I've greatly enjoyed my time, but I no longer wish to put my body at risk for the sake of entertainment. I think about the rest of my life and I want to live it with much quality. And physically, I am grateful that I can walk away feeling as good as I did when I stepped into it.
The uproar over high-stakes testing associated with Common Core in New York State and complaints that children are being tested on things they were not taught, has obscured the deepening of racial, ethnic and class divisions in education in New York and the United States.
Years from now we will know that we stood on the right side of history.
Google "coming of age movies" and you will find that the stories our culture says define coming of age are those like The Sandlot or Superbad. For boys of color there are far fewer, but some: Cooley High. Boyz in the Hood. School Daze. Try Googling "coming of age movies for girls" and you'll find a lot less.
I've read and heard so many accusations against the LGBT community by the religious right that I've now come to the conclusion that these folks are just sloppy with what they say. Seriously, it's as if they don't care that eventually someone will demonstrate how incoherent their claims are.
Facing the horror of slavery is a tough nut to crack not simply because it entails facing an inconvenient truth about past racial dehumanization, but because it entails facing the real truth that slavery still corrodes in big and little ways American life.
Imprinted within our psyches is the notion that success is something that should be visible. Until recently, it has had a rather distinct look to it.
With the "My Brother's Keeper" initiative, President Obama is leveraging the power and influence of his presidency to address barriers to success facing boys and young men of color. It is a vital step in the continuous journey to help America heal from the legacy that limited opportunities for centuries.
Where there is no goodwill, the dialogue cannot begin, and there is only polite silence masking anger and distrust.
Seventeen-year-old Theresa Tran is one of this year's winners of the Children's Defense Fund-Ohio's Beat the Odds® scholarships after overcoming tough odds including physical disability, the death of a beloved sibling, and a father who suddenly abandoned the family.
This week thousands of parents and students marched to save their schools and fight for the right of every child to receive a quality education. The march was in response to the mayor's newly announced charter school co-location policy.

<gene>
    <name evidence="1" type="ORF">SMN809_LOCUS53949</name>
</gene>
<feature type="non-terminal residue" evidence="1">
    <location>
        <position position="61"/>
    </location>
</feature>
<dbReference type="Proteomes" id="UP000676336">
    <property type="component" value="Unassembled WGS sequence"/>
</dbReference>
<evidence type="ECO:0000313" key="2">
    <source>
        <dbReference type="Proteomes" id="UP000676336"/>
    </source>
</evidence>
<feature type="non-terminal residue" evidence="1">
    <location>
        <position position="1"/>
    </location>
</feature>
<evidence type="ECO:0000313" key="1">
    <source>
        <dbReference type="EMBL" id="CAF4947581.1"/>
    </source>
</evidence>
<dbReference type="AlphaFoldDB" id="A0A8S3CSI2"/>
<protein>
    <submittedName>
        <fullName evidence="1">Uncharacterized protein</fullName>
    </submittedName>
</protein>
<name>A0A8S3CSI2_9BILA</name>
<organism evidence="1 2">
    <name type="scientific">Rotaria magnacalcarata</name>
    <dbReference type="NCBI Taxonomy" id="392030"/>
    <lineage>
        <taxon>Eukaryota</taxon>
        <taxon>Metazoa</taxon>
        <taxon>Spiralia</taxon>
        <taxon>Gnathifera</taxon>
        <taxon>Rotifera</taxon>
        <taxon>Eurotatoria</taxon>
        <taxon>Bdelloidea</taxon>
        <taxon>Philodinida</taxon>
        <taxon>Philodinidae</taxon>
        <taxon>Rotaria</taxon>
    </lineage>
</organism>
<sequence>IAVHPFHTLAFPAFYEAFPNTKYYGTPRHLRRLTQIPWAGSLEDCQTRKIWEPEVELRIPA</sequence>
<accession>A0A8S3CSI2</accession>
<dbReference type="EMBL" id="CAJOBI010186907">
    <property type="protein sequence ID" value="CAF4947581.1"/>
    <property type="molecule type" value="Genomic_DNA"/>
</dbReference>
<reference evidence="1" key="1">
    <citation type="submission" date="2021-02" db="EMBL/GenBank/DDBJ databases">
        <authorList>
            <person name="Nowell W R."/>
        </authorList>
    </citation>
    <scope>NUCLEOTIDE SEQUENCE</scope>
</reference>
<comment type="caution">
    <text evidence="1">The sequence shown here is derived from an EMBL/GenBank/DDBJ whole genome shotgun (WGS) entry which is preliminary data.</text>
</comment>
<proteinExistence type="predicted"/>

The most diverse place on campus is a shiny, happy spot that exists in two dimensions: the brochures, viewbooks and annual reports that colleges and universities produce for public consumption.
I started to think of the underrepresentation of other minorities in the fashion industry and the limited diversity in many other art culture subsets. As a result, I decided to look around and to give more recognition to these six creators who are following their passions.
Halle Berry is a busy woman these days, but the Oscar winner told reporters on the Golden Globes Awards red carpet last week that there was one role she wasn't so eager to play -- Aretha Franklin.
As previously reported, the celebrated actress said, "If I could carry a tune, I'd consider it," before adding, "someone should tell Aretha I can't do her justice."
Despite Berry's outright disinterest, Franklin is still letting it be known that she wants the 'Frankie and Alice' star to play the lead in her movie.
"I would have liked Halle Berry to portray the older Aretha in the upcoming biopic of my life based on my memoir, 'Aretha: From These Roots.' She was my first, but not my only choice," the 68-year-old soul Grammy Award-winning music icon said in an exclusive statement to 'The Wendy Williams Show.'
Berry previously won acclaim for her star turn in the biopic 'Introducing Dorothy Dandridge,' a role for which she did not have to sing. Franklin believes that Berry could pull off playing her without actually singing, as well.
"I never expected Halle Berry to sing; she's an actress, not a singer. Many actors have portrayed vocalists by lip-syncing to the artist's original recordings," Franklin revealed.